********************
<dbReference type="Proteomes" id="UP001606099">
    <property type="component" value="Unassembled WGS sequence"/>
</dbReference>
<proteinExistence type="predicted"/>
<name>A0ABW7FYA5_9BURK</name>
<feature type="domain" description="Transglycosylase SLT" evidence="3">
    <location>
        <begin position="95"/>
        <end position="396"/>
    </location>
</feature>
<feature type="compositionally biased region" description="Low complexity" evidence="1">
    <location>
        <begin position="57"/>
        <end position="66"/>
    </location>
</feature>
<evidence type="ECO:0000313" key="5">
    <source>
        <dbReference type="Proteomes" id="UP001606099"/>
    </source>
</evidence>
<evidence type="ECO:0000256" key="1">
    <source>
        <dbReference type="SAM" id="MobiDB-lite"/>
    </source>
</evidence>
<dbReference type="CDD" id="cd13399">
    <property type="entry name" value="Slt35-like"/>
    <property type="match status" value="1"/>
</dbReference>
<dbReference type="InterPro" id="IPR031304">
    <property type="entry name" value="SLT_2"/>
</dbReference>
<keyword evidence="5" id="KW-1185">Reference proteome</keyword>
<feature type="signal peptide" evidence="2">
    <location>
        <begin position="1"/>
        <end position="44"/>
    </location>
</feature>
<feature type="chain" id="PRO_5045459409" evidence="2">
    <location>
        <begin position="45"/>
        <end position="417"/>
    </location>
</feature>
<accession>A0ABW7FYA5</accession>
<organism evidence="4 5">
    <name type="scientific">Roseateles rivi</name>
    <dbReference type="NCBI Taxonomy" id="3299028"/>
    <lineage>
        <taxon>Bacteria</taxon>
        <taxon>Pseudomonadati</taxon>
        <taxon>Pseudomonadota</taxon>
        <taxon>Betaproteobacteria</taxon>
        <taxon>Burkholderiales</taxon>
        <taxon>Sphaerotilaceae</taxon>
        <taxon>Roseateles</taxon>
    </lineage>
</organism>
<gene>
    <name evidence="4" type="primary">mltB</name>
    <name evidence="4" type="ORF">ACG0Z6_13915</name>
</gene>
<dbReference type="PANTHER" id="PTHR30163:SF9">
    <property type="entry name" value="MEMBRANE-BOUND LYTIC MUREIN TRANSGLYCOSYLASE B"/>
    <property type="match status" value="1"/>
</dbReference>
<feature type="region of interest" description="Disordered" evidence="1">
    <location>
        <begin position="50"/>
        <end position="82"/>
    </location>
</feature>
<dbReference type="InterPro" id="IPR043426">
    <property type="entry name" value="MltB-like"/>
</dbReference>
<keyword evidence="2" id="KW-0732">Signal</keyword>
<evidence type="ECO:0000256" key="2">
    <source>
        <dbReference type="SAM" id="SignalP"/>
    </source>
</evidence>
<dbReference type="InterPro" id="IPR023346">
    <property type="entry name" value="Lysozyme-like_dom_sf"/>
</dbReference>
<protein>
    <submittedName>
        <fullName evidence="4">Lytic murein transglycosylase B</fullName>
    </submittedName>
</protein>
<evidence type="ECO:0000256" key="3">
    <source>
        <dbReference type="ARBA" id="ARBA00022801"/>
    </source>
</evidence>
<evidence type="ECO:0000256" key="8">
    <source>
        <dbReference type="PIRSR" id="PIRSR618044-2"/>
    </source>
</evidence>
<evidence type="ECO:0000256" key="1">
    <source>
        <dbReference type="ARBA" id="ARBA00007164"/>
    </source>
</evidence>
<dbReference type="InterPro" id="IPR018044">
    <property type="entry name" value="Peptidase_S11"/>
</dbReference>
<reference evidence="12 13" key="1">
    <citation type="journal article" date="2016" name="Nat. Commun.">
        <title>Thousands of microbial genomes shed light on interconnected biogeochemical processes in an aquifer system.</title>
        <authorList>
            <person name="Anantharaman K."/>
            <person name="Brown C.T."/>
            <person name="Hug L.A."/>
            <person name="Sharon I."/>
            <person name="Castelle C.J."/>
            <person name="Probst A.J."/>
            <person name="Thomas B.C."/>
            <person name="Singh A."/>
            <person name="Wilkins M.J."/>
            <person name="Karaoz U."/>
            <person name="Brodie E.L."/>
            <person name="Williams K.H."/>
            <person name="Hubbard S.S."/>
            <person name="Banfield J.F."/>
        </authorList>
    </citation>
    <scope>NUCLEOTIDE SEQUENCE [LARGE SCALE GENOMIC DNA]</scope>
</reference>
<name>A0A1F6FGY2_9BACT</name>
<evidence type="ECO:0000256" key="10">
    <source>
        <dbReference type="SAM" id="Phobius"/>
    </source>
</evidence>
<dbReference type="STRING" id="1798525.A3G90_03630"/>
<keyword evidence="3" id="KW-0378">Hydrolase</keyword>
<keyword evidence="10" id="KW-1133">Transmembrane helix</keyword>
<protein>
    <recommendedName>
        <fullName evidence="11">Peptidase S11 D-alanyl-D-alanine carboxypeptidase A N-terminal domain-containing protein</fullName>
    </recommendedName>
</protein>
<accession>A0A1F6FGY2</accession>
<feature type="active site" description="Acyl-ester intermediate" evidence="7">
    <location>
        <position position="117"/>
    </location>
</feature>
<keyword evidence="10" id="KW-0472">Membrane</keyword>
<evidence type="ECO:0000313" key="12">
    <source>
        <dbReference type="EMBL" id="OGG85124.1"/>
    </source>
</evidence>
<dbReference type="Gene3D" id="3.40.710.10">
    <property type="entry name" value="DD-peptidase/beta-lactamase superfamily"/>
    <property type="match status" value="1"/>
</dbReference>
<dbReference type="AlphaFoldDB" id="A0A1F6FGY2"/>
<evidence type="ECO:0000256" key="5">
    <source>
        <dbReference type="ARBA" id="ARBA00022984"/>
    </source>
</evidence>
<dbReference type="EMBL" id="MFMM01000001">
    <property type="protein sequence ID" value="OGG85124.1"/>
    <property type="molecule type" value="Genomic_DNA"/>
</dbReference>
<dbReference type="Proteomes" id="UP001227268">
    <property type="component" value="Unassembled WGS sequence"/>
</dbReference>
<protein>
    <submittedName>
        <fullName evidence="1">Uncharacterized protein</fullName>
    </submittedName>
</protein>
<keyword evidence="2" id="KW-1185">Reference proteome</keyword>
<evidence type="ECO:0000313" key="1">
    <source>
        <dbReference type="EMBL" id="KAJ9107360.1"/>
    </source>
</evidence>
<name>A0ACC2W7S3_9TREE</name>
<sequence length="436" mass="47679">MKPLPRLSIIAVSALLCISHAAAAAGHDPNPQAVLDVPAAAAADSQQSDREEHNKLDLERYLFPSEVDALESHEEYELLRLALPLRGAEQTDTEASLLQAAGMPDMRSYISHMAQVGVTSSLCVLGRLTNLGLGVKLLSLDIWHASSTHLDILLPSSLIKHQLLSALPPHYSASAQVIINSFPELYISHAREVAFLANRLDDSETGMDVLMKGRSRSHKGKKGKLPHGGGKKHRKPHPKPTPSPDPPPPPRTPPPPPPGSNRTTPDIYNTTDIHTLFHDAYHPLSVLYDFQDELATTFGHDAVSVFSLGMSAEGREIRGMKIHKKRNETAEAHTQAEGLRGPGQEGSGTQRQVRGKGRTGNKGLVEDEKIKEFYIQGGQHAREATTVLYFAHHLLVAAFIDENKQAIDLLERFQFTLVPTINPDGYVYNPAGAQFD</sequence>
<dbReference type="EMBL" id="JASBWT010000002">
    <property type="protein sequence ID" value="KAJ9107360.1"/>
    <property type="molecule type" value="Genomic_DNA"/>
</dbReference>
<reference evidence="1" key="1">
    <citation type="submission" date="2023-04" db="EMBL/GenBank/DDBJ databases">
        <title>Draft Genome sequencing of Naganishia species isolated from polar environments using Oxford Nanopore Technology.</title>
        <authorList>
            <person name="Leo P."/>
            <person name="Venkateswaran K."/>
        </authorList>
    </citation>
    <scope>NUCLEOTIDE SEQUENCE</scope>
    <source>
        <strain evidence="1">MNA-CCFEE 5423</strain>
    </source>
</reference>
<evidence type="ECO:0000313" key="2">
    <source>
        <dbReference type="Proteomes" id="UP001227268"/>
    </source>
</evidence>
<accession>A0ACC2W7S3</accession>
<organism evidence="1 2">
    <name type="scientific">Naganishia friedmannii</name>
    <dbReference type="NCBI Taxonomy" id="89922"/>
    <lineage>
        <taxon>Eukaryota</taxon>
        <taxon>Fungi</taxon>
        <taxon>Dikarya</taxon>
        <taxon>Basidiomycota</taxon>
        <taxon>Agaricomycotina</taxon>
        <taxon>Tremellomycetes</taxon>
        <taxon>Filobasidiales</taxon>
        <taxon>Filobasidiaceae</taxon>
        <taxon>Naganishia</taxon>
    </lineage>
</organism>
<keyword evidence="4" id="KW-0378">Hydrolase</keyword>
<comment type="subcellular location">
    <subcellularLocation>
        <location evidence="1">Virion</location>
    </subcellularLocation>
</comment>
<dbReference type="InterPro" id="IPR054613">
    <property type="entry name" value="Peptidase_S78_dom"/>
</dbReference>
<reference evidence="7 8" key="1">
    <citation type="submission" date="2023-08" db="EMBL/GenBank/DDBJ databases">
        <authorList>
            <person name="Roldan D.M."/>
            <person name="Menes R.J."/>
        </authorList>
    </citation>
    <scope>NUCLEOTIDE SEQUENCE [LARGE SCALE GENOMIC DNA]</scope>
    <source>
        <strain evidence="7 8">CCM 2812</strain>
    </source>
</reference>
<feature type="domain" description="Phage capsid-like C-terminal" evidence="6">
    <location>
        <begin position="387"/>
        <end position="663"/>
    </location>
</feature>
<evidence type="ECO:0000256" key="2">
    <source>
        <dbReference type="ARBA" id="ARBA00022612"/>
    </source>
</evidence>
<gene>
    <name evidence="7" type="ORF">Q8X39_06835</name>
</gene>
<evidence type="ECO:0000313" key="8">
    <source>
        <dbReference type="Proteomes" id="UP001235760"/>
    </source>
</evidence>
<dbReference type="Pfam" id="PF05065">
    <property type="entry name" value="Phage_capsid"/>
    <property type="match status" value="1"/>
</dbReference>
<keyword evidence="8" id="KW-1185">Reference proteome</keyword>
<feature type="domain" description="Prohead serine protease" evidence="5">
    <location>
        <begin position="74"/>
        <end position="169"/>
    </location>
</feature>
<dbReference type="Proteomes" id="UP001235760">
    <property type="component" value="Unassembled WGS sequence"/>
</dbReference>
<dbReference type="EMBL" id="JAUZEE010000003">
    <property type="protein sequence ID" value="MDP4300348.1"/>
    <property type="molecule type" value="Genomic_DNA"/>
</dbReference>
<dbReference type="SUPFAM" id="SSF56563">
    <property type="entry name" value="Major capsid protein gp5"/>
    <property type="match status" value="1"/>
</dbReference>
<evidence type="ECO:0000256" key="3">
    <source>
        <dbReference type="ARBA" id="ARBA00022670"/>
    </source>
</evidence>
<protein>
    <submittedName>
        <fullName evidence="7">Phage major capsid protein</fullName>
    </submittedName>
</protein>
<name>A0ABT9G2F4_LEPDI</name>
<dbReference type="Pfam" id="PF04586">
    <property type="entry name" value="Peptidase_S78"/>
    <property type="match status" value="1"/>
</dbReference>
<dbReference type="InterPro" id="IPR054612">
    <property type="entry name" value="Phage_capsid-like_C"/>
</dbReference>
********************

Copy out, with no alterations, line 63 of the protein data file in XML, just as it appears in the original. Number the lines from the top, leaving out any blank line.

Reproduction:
    <name evidence="4" type="primary">mltB</name>